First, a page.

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Marginalized Regression Models for Longitudinal Categorical Data

Permanent Link: http://ufdc.ufl.edu/UFE0021244/00001

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Title: Marginalized Regression Models for Longitudinal Categorical Data
Physical Description: 1 online resource (105 p.)
Language: english
Creator: Lee, Keunbaik
Publisher: University of Florida
Place of Publication: Gainesville, Fla.
Publication Date: 2007

Subjects

Subjects / Keywords: generalized, qol, random, transition
Statistics -- Dissertations, Academic -- UF
Genre: Statistics thesis, Ph.D.
bibliography   ( marcgt )
theses   ( marcgt )
government publication (state, provincial, terriorial, dependent)   ( marcgt )
born-digital   ( sobekcm )
Electronic Thesis or Dissertation

Notes

Abstract: Generalized linear models with serial dependence are often used for short longitudinal series. Heagerty (1999,2002) has proposed marginalized regression models for the analysis of longitudinal binary data. The focus of our research is on marginalized regression models for longitudinal ordinal response data. We propose likelihood-based Markov models and marginalized random effects models for the analysis of longitudinal ordinal data. Both models allow direct estimation of marginal regression parameters and the interpretation of these parameters is invariant to specification of the dependence. We show estimation of covariate effects is reasonably robust to mis-specification of dependence. Fisher-scoring and Quasi-Newton algorithms are developed for estimation. Methods are illustrated on quality of life data from a recent colorectal cancer clinical trial. We outline a selection model approach to deal with nonignorable dropout in this data. Many of the dropouts were due to tumor progression or death which further complicates the analysis. We propose two approaches to handle this type of dropout. The first uses a mixture model approach and is straightforward, but the causal interpretation of treatment effects via randomization is compromised. The second approach is more complex, using the tools of principal stratification, but preserves the causal interpretation of treatment effects.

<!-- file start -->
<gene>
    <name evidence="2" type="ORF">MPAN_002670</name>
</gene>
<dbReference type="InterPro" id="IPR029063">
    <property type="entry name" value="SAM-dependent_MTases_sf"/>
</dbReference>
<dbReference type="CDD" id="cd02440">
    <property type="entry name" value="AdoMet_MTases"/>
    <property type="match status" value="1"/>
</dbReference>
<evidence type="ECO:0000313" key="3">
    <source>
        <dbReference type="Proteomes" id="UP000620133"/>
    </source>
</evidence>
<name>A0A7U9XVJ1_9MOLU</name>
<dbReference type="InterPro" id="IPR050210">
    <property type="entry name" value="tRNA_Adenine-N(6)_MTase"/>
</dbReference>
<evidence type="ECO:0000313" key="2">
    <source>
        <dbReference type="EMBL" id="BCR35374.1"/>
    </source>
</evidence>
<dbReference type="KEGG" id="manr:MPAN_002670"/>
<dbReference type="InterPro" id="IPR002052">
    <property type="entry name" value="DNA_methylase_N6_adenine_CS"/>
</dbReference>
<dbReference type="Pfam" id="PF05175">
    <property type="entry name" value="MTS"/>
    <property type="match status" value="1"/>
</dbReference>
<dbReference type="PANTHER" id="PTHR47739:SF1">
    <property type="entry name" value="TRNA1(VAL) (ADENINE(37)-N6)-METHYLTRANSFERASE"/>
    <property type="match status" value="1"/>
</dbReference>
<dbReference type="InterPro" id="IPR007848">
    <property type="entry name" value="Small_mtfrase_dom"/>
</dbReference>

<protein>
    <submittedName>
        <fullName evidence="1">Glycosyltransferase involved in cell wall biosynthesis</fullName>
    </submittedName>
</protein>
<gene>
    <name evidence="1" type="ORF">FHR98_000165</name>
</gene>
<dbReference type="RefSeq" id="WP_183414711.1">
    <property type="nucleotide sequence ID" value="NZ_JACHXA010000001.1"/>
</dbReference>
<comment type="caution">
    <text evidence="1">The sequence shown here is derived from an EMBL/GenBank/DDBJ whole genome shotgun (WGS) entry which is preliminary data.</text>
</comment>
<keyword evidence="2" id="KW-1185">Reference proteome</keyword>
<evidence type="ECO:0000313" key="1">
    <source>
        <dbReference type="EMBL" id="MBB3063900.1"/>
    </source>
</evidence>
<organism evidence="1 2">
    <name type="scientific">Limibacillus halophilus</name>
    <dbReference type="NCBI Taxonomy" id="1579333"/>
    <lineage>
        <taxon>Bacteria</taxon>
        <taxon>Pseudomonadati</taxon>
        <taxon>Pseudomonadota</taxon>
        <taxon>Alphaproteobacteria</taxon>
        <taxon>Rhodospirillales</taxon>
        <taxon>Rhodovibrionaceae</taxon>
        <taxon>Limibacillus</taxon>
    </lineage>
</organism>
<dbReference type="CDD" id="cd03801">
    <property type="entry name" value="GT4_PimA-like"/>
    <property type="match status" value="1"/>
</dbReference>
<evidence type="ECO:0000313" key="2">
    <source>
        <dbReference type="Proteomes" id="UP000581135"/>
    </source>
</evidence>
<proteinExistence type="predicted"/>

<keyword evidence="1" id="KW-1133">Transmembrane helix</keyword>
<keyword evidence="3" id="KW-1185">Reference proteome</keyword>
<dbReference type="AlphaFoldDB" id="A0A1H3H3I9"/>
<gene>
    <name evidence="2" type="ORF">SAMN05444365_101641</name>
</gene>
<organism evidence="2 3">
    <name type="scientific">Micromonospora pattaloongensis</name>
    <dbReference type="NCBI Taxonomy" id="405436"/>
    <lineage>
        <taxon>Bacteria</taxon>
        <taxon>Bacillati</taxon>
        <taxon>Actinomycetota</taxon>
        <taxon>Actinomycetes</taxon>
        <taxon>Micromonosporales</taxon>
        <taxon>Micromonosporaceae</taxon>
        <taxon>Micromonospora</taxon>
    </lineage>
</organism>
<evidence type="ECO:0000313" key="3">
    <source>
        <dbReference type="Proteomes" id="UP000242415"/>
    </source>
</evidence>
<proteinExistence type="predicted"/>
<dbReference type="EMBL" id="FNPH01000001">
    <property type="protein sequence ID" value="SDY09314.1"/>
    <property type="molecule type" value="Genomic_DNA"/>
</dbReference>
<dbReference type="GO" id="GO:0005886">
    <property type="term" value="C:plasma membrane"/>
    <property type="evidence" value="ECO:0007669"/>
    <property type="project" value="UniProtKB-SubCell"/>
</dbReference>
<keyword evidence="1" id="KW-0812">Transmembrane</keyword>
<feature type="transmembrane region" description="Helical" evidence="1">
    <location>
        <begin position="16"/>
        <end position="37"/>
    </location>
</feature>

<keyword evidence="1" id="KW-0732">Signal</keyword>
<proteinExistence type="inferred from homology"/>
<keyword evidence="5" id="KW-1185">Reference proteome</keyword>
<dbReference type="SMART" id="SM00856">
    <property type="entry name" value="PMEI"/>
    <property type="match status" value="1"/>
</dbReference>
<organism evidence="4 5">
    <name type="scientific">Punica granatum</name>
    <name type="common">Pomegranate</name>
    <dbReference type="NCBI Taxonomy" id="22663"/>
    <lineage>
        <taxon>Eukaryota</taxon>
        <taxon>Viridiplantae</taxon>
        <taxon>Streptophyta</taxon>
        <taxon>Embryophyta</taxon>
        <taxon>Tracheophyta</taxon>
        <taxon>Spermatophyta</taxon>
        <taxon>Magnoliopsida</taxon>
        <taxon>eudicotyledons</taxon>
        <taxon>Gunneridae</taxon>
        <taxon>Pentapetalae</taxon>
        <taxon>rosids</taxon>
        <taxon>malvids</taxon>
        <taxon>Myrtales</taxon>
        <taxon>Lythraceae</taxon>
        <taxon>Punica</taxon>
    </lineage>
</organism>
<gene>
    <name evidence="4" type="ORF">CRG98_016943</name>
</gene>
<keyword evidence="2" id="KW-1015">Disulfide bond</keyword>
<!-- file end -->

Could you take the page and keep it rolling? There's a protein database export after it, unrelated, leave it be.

General Note: In the series University of Florida Digital Collections.
General Note: Includes vita.
Bibliography: Includes bibliographical references.
Source of Description: Description based on online resource; title from PDF title page.
Source of Description: This bibliographic record is available under the Creative Commons CC0 public domain dedication. The University of Florida Libraries, as creator of this bibliographic record, has waived all rights to it worldwide under copyright law, including all related and neighboring rights, to the extent allowed by law.
Statement of Responsibility: by Keunbaik Lee.
Thesis: Thesis (Ph.D.)--University of Florida, 2007.
Local: Adviser: Daniels, Michael J.
Electronic Access: RESTRICTED TO UF STUDENTS, STAFF, FACULTY, AND ON-CAMPUS USE UNTIL 2009-08-31

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Source Institution: UFRGP
Rights Management: Applicable rights reserved.
Classification: lcc - LD1780 2007
System ID: UFE0021244:00001

Permanent Link: http://ufdc.ufl.edu/UFE0021244/00001

Material Information

Title: Marginalized Regression Models for Longitudinal Categorical Data
Physical Description: 1 online resource (105 p.)
Language: english
Creator: Lee, Keunbaik
Publisher: University of Florida
Place of Publication: Gainesville, Fla.
Publication Date: 2007

Subjects

Subjects / Keywords: generalized, qol, random, transition
Statistics -- Dissertations, Academic -- UF
Genre: Statistics thesis, Ph.D.
bibliography   ( marcgt )
theses   ( marcgt )